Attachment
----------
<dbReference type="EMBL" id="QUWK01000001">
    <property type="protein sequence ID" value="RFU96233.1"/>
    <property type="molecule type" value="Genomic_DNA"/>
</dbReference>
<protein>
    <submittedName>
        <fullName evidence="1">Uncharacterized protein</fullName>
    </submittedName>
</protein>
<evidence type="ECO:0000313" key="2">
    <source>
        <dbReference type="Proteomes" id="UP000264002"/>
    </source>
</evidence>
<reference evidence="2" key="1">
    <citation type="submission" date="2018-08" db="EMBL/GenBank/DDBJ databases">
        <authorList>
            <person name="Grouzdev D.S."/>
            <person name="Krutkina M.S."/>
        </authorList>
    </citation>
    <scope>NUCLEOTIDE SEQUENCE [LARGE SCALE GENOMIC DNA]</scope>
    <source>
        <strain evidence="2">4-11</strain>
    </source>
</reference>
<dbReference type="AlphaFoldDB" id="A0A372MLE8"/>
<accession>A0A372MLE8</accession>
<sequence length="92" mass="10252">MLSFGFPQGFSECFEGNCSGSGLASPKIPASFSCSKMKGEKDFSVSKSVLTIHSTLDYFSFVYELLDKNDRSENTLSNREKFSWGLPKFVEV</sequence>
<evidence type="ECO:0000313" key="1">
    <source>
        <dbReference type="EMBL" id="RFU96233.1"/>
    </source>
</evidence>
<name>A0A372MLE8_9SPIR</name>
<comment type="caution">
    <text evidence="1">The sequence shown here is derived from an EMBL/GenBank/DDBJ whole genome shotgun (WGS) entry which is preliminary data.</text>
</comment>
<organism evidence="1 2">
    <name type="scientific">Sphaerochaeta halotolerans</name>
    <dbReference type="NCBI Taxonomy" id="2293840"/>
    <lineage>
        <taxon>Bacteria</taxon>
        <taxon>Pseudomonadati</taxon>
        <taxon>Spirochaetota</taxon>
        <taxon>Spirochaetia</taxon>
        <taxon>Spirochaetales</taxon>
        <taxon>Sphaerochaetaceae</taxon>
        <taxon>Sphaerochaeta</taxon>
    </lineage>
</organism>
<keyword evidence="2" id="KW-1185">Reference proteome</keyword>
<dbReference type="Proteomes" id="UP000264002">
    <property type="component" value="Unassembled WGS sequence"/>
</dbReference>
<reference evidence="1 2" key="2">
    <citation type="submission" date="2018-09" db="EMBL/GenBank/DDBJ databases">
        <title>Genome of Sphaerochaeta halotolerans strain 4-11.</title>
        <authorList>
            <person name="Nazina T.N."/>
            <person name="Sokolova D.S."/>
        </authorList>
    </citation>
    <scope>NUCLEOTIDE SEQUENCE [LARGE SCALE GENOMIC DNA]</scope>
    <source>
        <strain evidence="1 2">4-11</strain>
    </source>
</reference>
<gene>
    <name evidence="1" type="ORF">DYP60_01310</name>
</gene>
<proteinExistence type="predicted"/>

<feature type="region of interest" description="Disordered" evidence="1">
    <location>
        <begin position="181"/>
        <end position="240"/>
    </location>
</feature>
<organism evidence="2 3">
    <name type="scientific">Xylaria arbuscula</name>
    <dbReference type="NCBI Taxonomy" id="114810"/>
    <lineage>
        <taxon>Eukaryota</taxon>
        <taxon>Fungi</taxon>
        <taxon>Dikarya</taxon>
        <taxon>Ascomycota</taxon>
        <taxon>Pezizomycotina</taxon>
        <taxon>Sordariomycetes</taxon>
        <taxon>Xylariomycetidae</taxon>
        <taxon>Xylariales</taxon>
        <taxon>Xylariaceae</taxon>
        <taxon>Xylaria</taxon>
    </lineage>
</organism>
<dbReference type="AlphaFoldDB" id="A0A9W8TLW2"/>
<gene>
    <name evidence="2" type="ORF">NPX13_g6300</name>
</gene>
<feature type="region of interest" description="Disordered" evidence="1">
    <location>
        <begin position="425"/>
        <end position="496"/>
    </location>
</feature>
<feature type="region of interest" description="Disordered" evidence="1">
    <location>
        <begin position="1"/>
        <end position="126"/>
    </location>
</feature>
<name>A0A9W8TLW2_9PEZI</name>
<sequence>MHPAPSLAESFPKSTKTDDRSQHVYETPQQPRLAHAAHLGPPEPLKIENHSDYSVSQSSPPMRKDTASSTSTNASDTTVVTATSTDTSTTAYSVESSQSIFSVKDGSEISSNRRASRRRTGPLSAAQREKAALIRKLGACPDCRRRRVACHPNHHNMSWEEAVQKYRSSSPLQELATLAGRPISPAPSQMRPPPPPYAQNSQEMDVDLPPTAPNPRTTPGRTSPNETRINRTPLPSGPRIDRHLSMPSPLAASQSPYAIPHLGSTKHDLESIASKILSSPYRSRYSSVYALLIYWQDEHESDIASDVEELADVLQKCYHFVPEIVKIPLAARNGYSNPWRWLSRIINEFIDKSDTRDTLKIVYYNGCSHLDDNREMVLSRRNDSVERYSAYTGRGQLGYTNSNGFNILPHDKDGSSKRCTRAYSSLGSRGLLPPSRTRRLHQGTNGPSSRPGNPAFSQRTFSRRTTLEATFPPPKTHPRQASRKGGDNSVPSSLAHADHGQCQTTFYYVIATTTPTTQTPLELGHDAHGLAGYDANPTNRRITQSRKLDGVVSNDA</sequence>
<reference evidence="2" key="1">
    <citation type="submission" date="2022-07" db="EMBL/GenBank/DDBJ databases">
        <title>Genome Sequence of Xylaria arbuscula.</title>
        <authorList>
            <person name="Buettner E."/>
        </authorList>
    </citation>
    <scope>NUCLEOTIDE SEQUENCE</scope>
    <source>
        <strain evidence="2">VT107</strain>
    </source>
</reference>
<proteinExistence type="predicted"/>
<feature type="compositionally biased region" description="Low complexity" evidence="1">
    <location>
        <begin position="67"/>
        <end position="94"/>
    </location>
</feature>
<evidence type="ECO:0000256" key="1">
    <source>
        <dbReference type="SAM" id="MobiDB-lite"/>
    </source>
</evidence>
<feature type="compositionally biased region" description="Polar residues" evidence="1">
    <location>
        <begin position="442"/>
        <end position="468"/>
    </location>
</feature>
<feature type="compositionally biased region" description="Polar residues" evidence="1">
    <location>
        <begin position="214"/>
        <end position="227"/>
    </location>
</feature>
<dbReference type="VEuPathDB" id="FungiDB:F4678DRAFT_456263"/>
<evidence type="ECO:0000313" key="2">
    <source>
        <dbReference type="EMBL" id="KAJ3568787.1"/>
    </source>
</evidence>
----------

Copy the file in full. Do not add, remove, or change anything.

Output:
<dbReference type="EMBL" id="QUWK01000001">
    <property type="protein sequence ID" value="RFU96233.1"/>
    <property type="molecule type" value="Genomic_DNA"/>
</dbReference>
<protein>
    <submittedName>
        <fullName evidence="1">Uncharacterized protein</fullName>
    </submittedName>
</protein>
<evidence type="ECO:0000313" key="2">
    <source>
        <dbReference type="Proteomes" id="UP000264002"/>
    </source>
</evidence>
<reference evidence="2" key="1">
    <citation type="submission" date="2018-08" db="EMBL/GenBank/DDBJ databases">
        <authorList>
            <person name="Grouzdev D.S."/>
            <person name="Krutkina M.S."/>
        </authorList>
    </citation>
    <scope>NUCLEOTIDE SEQUENCE [LARGE SCALE GENOMIC DNA]</scope>
    <source>
        <strain evidence="2">4-11</strain>
    </source>
</reference>
<dbReference type="AlphaFoldDB" id="A0A372MLE8"/>
<accession>A0A372MLE8</accession>
<sequence length="92" mass="10252">MLSFGFPQGFSECFEGNCSGSGLASPKIPASFSCSKMKGEKDFSVSKSVLTIHSTLDYFSFVYELLDKNDRSENTLSNREKFSWGLPKFVEV</sequence>
<evidence type="ECO:0000313" key="1">
    <source>
        <dbReference type="EMBL" id="RFU96233.1"/>
    </source>
</evidence>
<name>A0A372MLE8_9SPIR</name>
<comment type="caution">
    <text evidence="1">The sequence shown here is derived from an EMBL/GenBank/DDBJ whole genome shotgun (WGS) entry which is preliminary data.</text>
</comment>
<organism evidence="1 2">
    <name type="scientific">Sphaerochaeta halotolerans</name>
    <dbReference type="NCBI Taxonomy" id="2293840"/>
    <lineage>
        <taxon>Bacteria</taxon>
        <taxon>Pseudomonadati</taxon>
        <taxon>Spirochaetota</taxon>
        <taxon>Spirochaetia</taxon>
        <taxon>Spirochaetales</taxon>
        <taxon>Sphaerochaetaceae</taxon>
        <taxon>Sphaerochaeta</taxon>
    </lineage>
</organism>
<keyword evidence="2" id="KW-1185">Reference proteome</keyword>
<dbReference type="Proteomes" id="UP000264002">
    <property type="component" value="Unassembled WGS sequence"/>
</dbReference>
<reference evidence="1 2" key="2">
    <citation type="submission" date="2018-09" db="EMBL/GenBank/DDBJ databases">
        <title>Genome of Sphaerochaeta halotolerans strain 4-11.</title>
        <authorList>
            <person name="Nazina T.N."/>
            <person name="Sokolova D.S."/>
        </authorList>
    </citation>
    <scope>NUCLEOTIDE SEQUENCE [LARGE SCALE GENOMIC DNA]</scope>
    <source>
        <strain evidence="1 2">4-11</strain>
    </source>
</reference>
<gene>
    <name evidence="1" type="ORF">DYP60_01310</name>
</gene>
<proteinExistence type="predicted"/>

<feature type="region of interest" description="Disordered" evidence="1">
    <location>
        <begin position="181"/>
        <end position="240"/>
    </location>
</feature>
<organism evidence="2 3">
    <name type="scientific">Xylaria arbuscula</name>
    <dbReference type="NCBI Taxonomy" id="114810"/>
    <lineage>
        <taxon>Eukaryota</taxon>
        <taxon>Fungi</taxon>
        <taxon>Dikarya</taxon>
        <taxon>Ascomycota</taxon>
        <taxon>Pezizomycotina</taxon>
        <taxon>Sordariomycetes</taxon>
        <taxon>Xylariomycetidae</taxon>
        <taxon>Xylariales</taxon>
        <taxon>Xylariaceae</taxon>
        <taxon>Xylaria</taxon>
    </lineage>
</organism>
<dbReference type="AlphaFoldDB" id="A0A9W8TLW2"/>
<gene>
    <name evidence="2" type="ORF">NPX13_g6300</name>
</gene>
<feature type="region of interest" description="Disordered" evidence="1">
    <location>
        <begin position="425"/>
        <end position="496"/>
    </location>
</feature>
<feature type="region of interest" description="Disordered" evidence="1">
    <location>
        <begin position="1"/>
        <end position="126"/>
    </location>
</feature>
<name>A0A9W8TLW2_9PEZI</name>
<sequence>MHPAPSLAESFPKSTKTDDRSQHVYETPQQPRLAHAAHLGPPEPLKIENHSDYSVSQSSPPMRKDTASSTSTNASDTTVVTATSTDTSTTAYSVESSQSIFSVKDGSEISSNRRASRRRTGPLSAAQREKAALIRKLGACPDCRRRRVACHPNHHNMSWEEAVQKYRSSSPLQELATLAGRPISPAPSQMRPPPPPYAQNSQEMDVDLPPTAPNPRTTPGRTSPNETRINRTPLPSGPRIDRHLSMPSPLAASQSPYAIPHLGSTKHDLESIASKILSSPYRSRYSSVYALLIYWQDEHESDIASDVEELADVLQKCYHFVPEIVKIPLAARNGYSNPWRWLSRIINEFIDKSDTRDTLKIVYYNGCSHLDDNREMVLSRRNDSVERYSAYTGRGQLGYTNSNGFNILPHDKDGSSKRCTRAYSSLGSRGLLPPSRTRRLHQGTNGPSSRPGNPAFSQRTFSRRTTLEATFPPPKTHPRQASRKGGDNSVPSSLAHADHGQCQTTFYYVIATTTPTTQTPLELGHDAHGLAGYDANPTNRRITQSRKLDGVVSNDA</sequence>
<reference evidence="2" key="1">
    <citation type="submission" date="2022-07" db="EMBL/GenBank/DDBJ databases">
        <title>Genome Sequence of Xylaria arbuscula.</title>
        <authorList>
            <person name="Buettner E."/>
        </authorList>
    </citation>
    <scope>NUCLEOTIDE SEQUENCE</scope>
    <source>
        <strain evidence="2">VT107</strain>
    </source>
</reference>
<proteinExistence type="predicted"/>
<feature type="compositionally biased region" description="Low complexity" evidence="1">
    <location>
        <begin position="67"/>
        <end position="94"/>
    </location>
</feature>
<evidence type="ECO:0000256" key="1">
    <source>
        <dbReference type="SAM" id="MobiDB-lite"/>
    </source>
</evidence>
<feature type="compositionally biased region" description="Polar residues" evidence="1">
    <location>
        <begin position="442"/>
        <end position="468"/>
    </location>
</feature>
<feature type="compositionally biased region" description="Polar residues" evidence="1">
    <location>
        <begin position="214"/>
        <end position="227"/>
    </location>
</feature>
<dbReference type="VEuPathDB" id="FungiDB:F4678DRAFT_456263"/>
<evidence type="ECO:0000313" key="2">
    <source>
        <dbReference type="EMBL" id="KAJ3568787.1"/>
    </source>
</evidence>